Sotomayor was the only Catholic on the Supreme Court who supported affirmative action in the recent ruling. Roberts as well as Justices Clarence Thomas, Samuel Alito, Brett Kavanaugh, and Amy Coney Barrett — all of whom are Catholic — sided with the majority.
Yet the response to Thursday’s ruling from Catholic institutions in the U.S. has been largely negative, albeit limited. The United States Conference of Catholic Bishops (USCCB) has not issued any type of statement on the ruling.
Eduardo Peñalver, president of the Jesuit Seattle University, called the ruling “disappointing” in a Thursday statement, saying that it “will likely hinder the ability of many universities to achieve a diverse student body.”
Peñalver further said that the decision may particularly impact Seattle University’s operations as a Catholic institution.
“Our foundation in the Jesuit educational tradition makes us different from other institutions of higher learning,” Peñalver said. “Today’s decision leaves unanswered important and unsettled questions about how the court’s restrictions on the consideration of race in admissions interacts with our constitutional right to the free exercise and expression of our Jesuit, Catholic values.”
“We are actively exploring the implications of today’s decision for those questions,” Peñalver said. “In the meantime, we will make every effort to continue to recruit and retain students who reflect the diversity of the world we are preparing our students to lead.”
Santa Clara University, a Catholic university in California, also criticized the ruling in a statement by President Julie Sullivan that said the decision “places a substantial burden on our freedom to recognize aspiring and current students as ‘whole’ human beings.”
Patricia McGuire, president of Trinity Washington University in Washington, D.C., released an official statement as well in which she said: “The Roberts opinion is utterly devoid of cultural context or even acknowledgment of the legacy and still-real presence of racial injustice in our society.”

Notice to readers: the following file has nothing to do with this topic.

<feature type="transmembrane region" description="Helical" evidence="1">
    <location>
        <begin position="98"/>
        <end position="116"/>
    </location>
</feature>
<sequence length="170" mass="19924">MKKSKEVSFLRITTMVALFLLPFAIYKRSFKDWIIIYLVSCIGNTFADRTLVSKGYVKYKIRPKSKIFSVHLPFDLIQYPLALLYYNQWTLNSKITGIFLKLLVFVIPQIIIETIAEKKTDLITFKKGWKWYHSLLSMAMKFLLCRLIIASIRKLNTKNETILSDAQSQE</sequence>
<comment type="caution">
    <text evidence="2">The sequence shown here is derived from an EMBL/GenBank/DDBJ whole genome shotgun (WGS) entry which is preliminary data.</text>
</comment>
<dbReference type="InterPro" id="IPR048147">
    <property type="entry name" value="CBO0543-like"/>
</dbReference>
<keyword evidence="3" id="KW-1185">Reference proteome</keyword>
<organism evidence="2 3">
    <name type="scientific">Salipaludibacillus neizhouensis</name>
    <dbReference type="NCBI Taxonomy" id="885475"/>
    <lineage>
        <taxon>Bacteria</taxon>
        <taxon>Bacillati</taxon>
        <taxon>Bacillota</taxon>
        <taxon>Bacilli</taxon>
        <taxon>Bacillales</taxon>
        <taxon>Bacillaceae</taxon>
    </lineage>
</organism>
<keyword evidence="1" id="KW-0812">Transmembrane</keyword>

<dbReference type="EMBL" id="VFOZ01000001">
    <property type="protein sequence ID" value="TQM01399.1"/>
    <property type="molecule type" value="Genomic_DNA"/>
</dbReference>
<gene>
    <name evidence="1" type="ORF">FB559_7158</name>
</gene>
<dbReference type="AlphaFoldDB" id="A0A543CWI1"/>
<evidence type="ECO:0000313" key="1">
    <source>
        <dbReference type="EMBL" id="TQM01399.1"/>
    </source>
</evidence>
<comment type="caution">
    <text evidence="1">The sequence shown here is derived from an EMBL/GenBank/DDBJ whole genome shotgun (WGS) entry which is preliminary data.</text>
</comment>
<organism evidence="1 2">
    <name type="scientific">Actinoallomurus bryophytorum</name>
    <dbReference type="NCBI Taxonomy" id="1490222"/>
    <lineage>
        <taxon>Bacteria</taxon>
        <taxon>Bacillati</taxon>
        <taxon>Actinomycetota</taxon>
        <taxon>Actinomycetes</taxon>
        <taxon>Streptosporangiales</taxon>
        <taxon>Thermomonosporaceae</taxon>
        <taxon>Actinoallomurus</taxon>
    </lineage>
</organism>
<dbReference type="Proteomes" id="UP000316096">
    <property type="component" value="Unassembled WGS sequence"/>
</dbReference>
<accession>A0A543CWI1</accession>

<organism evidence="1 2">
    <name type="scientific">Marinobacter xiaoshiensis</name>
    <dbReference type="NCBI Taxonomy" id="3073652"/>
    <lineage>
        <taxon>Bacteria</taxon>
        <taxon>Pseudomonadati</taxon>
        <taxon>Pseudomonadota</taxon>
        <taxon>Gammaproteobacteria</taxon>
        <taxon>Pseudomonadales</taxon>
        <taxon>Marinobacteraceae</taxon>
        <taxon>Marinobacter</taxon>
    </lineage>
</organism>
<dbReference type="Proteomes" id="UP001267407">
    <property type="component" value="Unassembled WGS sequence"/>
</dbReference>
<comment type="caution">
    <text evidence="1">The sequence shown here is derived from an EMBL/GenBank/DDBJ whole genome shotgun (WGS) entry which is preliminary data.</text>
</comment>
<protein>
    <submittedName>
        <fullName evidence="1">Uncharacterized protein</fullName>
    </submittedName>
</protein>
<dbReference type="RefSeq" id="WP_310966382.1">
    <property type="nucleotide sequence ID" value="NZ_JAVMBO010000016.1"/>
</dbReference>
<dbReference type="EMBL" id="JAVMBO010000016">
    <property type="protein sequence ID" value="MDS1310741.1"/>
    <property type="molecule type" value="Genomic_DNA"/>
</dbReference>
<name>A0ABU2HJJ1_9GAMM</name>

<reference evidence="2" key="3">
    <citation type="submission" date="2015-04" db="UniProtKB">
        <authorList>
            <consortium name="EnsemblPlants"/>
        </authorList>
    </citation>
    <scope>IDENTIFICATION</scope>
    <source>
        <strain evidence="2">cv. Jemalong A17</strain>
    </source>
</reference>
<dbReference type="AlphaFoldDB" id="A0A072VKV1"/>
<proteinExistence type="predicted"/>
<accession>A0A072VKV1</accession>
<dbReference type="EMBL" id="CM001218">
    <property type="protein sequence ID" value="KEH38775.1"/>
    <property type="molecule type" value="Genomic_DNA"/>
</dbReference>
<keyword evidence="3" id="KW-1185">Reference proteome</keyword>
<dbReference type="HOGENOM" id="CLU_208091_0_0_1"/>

In a statement on its website, Mount St. Mary’s University in Los Angeles said: “We are disheartened by this decision and stand with other Catholic colleges and universities in our concern about the impact of these rulings on students across our country.”
The University of Notre Dame released a more measured response. President Rev. John Jenkins said the university will “study the Supreme Court’s decision and consider any implications for our admissions process as we strive to fulfill our distinctive mission.”
“At Notre Dame, our Catholic mission compels us to build a class reflecting the diversity of experiences and gifts of the human family,” Jenkins said. “We undertake a comprehensive assessment of applicants, admit talented students with interests and aspirations consonant with our mission, and provide opportunities for a wide range of young people. These commitments are as meaningful today at Notre Dame as they were yesterday.”
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